This first pic shows the K-27 loco with the boiler and cab off (they come off as one piece). It shows the connections I used for the smoke unit; trigger and ground. I currently only use one sensor. One of my sensors failed a short time ago and I have a replacement coming from Bachmann. Actually that was the main reason I decided to install the TAS smoke unit, as I've had it since June. If I had to open up the K-27 boiler to replace a sensor I might as well install the TAS smoke unit. Once the other sensor is working I'll jumper between the chuff triggers to hopefully get 4 chuffs per revolution.






For the connections I used the wiring and connectivity diagrams that Bob Grosh put together to figure out what I needed.


The smoke unit needs power, I used the left and right rail pickups. This next pic shows the PNP transitor and the capacitor installed. The collector pin of the PNP provides the chuff to the smoke unit. I connected this to the ground wire of the Turbo Smoke unit (the unit comes with a built in diode on this wire). The PNP base connects to the optical sensor output (the trigger). I pick up the signal AFTER the on-board diode (thanks to Stan Ames), rather than the “A” connection on the PCB. The PNP emitter goes to the “B” connection on the PCB – this provides a ground. The capacitor is attached to the base and emitter pins of the PNP - supposed to help provide a cleaner signal.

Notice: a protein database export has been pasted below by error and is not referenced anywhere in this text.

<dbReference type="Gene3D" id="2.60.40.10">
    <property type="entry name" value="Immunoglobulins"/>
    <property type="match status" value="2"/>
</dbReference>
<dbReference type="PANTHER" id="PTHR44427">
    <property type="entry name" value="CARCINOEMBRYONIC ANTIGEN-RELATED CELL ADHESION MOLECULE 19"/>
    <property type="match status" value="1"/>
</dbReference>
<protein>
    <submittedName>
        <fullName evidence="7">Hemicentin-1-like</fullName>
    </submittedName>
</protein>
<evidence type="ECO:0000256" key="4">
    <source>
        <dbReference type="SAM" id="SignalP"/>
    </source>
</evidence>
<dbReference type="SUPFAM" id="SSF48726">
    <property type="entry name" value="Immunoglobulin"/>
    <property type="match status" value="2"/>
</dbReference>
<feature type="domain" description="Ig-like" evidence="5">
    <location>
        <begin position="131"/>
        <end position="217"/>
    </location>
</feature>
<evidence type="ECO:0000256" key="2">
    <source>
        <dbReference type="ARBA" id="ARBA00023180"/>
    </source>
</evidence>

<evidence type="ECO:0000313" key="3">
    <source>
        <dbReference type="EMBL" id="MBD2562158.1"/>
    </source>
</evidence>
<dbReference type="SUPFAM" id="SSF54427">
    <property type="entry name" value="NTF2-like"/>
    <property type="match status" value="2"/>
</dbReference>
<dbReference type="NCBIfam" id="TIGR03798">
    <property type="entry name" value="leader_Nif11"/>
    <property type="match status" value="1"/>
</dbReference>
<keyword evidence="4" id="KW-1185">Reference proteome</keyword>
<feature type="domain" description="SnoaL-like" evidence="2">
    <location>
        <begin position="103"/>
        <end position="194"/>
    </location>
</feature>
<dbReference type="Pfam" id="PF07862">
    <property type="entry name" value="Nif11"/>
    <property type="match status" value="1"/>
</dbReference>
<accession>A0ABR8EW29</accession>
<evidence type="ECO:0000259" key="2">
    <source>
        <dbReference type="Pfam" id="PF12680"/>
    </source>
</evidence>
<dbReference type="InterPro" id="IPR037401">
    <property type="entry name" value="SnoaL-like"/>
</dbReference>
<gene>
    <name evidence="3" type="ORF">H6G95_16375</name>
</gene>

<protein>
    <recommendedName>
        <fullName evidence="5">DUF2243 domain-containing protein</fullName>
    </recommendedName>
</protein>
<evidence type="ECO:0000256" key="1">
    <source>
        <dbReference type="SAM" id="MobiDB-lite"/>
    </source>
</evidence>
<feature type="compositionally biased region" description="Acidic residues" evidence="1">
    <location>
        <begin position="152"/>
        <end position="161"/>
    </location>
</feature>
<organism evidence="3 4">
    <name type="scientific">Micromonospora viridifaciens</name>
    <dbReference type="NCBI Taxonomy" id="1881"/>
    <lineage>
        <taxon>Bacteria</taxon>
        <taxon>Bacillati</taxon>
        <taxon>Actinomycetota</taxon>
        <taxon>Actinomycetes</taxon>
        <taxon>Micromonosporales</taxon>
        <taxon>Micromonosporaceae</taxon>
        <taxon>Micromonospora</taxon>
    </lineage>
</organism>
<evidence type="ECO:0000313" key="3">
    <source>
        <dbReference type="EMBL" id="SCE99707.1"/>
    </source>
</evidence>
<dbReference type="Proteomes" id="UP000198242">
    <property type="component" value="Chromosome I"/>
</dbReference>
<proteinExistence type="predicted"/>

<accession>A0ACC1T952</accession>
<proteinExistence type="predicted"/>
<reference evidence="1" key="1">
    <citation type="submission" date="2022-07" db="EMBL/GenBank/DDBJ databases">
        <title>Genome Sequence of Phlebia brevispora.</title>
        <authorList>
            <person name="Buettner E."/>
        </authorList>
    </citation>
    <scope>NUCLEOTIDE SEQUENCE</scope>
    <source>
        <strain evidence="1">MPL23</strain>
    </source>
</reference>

Here is short video showing the smoke unit and how it puffs in sync with the chuff. You will see the smoke unit first putting out idle smoke, then when the loco starts moving the puff n chuff mode kicks in and then at the end when the loco stops it goes back to idle smoke.


puff n chuff


Here is one more with the K-27 put back together.


k-27
 

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That looks fantastic.


I'd love to reequip my LGB moguls with something like that. The TAS website gives dimensions, but I have a feeling it might be too large for the mogul even before I start measuring. But I'm very impressed with the amount of smoke the unit produces, and the chuff effect is great.
 

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Discussion Starter · #3 ·
Thanks Matt. It really is a nice unit. I should have gotten measurements while I was installing :-( If someone else doesn't post them I can remove the smoke box front this weekend and figure out what they are.

The one question I have left is the reliability, as I just installed it this last weekend. Hopefully it will be good. I plan on running quite a bit outdoors this weekend.